My friend Hannah bought this bar (circle? round?) for me at an adorable store in the East Village called Barnyard Cheese Shop. I'm familiar with Taza because they're from Somerville, MA, and they used to sell their products at the Lexington farmer's market. They also make bars and little chocolate-covered cocoa nibs, which are delicious. Here is the info:
Taza: Salted Almond
Cocoa content: unlisted -- my guess is 60%
Notable ingredients: California almonds; kosher salt
Origin: Dominican Republic
Note: Taza doesn't advertise this as a single origin chocolate, but given how infrequently I taste single origins, I'll settle for a loose definition. These beans are strictly Dominican, so it counts here.
The most distinctive thing about Taza is that they use the outdated method of stone grinding to process their chocolate from bean to bar. Basically, contemporary chocolate makers use steel refiners to grind up the beans cleanly and without imperfection, whereas Taza uses grinders made of actual stone. Thus, as you can imagine, the product is grainier and full of unground bits -- cocoa, salt, sugar, whatever -- and that is the signature Taza texture.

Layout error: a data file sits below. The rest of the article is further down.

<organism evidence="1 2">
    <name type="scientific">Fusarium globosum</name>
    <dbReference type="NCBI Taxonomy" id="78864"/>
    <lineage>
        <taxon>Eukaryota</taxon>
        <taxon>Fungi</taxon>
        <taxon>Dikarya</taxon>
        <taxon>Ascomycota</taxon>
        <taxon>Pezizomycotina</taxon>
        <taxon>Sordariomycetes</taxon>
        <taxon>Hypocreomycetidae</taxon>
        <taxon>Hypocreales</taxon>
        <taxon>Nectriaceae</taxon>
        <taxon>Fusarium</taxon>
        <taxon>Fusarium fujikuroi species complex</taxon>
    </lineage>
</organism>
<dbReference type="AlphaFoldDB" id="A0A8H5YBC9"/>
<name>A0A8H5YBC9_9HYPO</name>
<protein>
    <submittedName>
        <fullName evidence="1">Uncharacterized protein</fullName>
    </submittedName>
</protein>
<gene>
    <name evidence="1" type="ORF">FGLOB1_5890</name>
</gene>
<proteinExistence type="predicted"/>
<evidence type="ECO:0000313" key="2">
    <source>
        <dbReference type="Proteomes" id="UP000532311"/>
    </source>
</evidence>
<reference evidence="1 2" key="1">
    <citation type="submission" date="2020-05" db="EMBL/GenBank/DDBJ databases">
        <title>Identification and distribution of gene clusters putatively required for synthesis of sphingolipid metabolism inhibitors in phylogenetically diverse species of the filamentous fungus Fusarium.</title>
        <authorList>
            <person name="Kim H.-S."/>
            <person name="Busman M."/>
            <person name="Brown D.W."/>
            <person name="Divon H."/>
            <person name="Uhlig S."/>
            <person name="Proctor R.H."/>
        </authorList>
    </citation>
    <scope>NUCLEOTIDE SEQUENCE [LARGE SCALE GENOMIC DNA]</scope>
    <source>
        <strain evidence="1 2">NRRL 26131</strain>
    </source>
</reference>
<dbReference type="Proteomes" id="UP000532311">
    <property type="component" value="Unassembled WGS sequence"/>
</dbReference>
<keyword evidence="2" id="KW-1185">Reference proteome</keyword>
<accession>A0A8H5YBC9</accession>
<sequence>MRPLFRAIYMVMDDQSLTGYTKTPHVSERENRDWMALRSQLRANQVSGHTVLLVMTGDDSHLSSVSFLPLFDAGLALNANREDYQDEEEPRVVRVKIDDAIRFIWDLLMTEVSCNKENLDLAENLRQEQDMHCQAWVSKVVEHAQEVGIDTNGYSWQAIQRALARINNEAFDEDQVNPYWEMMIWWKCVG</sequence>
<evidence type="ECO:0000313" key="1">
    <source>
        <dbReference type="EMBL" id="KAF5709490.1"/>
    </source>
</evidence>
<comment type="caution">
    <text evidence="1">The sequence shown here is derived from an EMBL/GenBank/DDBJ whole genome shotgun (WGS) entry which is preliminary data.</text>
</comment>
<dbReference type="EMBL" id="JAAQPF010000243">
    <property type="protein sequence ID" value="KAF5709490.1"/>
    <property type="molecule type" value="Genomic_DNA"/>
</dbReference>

Now, this blog has not lacked for almond discussions of late. We've touched on almond chunks, almond slivers, marzipan, and other manifestations -- I have known them all. But this chocolate is different because here the almonds were not added to the cocoa mixture; rather, they seem to have been ground in the stone mill along with the beans. I say this because there are no chunks of nut in the bar; there is a vaguely nutty taste that is just barely detectable as such amidst the grainy chaos: almond, cocoa, salt crystals, sugar crystals. If this was a blog about pretzels, this entry would cover the irresistible teaspoon of pure salt and flour at the bottom of the bag.
I know from past experiences with Taza that I like the stone ground texture of pure cocoa and sugar. I absolutely love their 70% dark bar, for example. But I feel that the practice of grinding all ingredients together has ruined the purity of the chocolate here -- this tastes like a hardened, grainy nut paste rather than a single origin cocoa. And, furthermore, I thought there was too much salt. I would undoubtedly have liked this bar better if the cocoa were stone ground, and the almonds were salted and added to the mold in slivers, to set.
To be clear, the problem here was not necessarily that it tasted bad, but that it didn't taste like chocolate to me. And it didn't taste like something altogether different but fabulous, either. As much as I've loved Taza in the past, this bar gets a C.